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exercise book

Source:
The Oxford Companion to the Book

exercise book 

Throughout the 19th century, into the 1890s, the main sense of the term ‘exercise book’ was of a printed schoolbook containing exercises to be worked in a specific subject, such as Latin or arithmetic. Exercise books in what is now the more usual sense of *blank books—intended for schoolchildren writing notes, exercises, and essays—exist, however, from the mid-18th century. The George Washington papers included unlined exercise books, termed ‘school copy books’ and containing exercises in arithmetic, geometry, and surveying, from 1745. Exercise books are normally *quarto in size (approximately 21.5×17 cm) and are soft-covered. They contain between 32 and c.450 pages. The smaller sizes are stapled rather than bound. Depending on their country of origin, exercise books may be squared (French and German) or lined (English and English-speaking countries). Less commonly, they are *interleaved (botany books) or are lined unevenly for small children practising writing, to write between narrow lines set between wider spaces. Although exercise books are aimed at schoolchildren, nothing precludes adults from using them for the same purpose as any other blank book; indeed, some exercise books are the repositories of significant literary MSS (e.g. by Conan Doyle).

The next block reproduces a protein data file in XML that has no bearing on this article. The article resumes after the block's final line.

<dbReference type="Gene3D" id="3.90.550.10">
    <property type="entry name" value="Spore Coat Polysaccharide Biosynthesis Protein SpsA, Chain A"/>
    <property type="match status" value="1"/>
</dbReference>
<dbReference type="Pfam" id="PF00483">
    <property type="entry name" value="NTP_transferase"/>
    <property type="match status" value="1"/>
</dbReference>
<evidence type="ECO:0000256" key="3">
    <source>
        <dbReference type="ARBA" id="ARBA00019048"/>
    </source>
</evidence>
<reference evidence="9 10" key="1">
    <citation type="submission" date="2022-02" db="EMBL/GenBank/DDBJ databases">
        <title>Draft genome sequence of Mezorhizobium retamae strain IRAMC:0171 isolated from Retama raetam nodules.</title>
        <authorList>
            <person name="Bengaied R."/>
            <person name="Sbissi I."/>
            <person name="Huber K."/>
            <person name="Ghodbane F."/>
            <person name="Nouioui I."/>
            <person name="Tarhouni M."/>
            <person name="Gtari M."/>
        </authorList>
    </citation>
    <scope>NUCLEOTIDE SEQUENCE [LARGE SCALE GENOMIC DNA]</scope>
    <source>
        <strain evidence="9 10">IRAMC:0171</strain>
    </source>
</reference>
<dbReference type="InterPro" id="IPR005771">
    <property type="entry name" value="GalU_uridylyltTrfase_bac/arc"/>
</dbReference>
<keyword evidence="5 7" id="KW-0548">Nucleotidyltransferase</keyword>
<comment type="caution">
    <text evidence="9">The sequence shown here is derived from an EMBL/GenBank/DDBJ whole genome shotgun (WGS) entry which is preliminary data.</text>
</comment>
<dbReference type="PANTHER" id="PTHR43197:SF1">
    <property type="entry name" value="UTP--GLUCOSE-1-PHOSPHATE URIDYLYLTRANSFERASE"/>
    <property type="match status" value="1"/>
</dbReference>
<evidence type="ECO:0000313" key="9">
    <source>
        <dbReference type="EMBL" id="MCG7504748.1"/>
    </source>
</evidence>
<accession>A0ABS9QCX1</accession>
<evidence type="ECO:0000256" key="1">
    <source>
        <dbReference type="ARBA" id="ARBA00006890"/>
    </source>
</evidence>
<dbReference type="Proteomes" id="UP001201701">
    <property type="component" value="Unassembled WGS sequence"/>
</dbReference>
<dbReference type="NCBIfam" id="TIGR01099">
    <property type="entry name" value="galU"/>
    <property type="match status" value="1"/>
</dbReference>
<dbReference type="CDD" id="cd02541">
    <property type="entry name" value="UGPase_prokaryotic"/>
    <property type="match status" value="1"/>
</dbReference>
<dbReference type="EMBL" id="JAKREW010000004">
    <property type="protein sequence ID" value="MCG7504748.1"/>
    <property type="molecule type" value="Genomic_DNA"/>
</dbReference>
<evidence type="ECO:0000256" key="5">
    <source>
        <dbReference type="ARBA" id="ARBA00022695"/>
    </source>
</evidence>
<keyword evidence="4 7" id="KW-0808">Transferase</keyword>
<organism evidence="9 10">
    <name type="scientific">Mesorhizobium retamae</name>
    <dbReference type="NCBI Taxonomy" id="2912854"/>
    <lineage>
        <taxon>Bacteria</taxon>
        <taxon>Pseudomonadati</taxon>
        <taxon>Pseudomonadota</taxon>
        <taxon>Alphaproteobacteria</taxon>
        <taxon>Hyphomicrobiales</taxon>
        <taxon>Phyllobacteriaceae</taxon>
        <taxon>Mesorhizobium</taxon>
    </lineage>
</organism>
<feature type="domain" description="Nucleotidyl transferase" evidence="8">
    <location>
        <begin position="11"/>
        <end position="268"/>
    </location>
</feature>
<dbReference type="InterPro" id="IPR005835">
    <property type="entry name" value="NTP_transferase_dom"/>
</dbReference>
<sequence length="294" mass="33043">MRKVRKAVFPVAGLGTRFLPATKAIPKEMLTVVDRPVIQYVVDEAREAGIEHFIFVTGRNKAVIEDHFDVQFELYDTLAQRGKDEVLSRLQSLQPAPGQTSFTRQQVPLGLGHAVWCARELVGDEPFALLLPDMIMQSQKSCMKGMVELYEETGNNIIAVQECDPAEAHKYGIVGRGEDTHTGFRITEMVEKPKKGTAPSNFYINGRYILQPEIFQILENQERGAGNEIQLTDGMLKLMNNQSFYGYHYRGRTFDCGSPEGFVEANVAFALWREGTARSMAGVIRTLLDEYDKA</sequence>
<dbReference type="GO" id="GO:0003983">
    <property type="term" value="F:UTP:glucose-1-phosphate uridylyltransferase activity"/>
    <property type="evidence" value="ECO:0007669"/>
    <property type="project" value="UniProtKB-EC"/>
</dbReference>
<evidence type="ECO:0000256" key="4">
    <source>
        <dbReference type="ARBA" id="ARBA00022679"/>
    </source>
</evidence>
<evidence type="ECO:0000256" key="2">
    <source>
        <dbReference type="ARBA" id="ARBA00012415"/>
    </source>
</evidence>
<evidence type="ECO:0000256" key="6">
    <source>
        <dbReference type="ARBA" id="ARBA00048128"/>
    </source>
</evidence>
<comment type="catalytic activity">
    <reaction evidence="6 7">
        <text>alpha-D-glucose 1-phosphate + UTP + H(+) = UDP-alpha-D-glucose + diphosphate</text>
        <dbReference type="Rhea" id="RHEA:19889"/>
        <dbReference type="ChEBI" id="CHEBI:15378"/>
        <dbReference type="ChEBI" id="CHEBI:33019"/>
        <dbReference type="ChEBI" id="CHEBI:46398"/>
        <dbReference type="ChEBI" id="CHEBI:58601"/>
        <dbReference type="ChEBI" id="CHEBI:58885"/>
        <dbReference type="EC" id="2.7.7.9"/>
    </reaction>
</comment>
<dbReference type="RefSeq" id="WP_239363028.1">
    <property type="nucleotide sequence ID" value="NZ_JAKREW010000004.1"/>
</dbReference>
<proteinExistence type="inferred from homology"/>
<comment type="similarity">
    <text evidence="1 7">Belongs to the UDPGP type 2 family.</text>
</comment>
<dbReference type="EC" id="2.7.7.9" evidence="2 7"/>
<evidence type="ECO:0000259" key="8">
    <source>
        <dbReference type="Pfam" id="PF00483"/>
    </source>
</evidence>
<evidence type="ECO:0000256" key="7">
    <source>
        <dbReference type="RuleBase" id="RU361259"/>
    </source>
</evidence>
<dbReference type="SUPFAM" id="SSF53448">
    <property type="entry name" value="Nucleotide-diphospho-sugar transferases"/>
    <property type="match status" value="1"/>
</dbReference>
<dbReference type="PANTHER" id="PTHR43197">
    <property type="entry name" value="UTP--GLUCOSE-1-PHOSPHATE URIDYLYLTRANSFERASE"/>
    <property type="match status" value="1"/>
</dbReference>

Karen Attar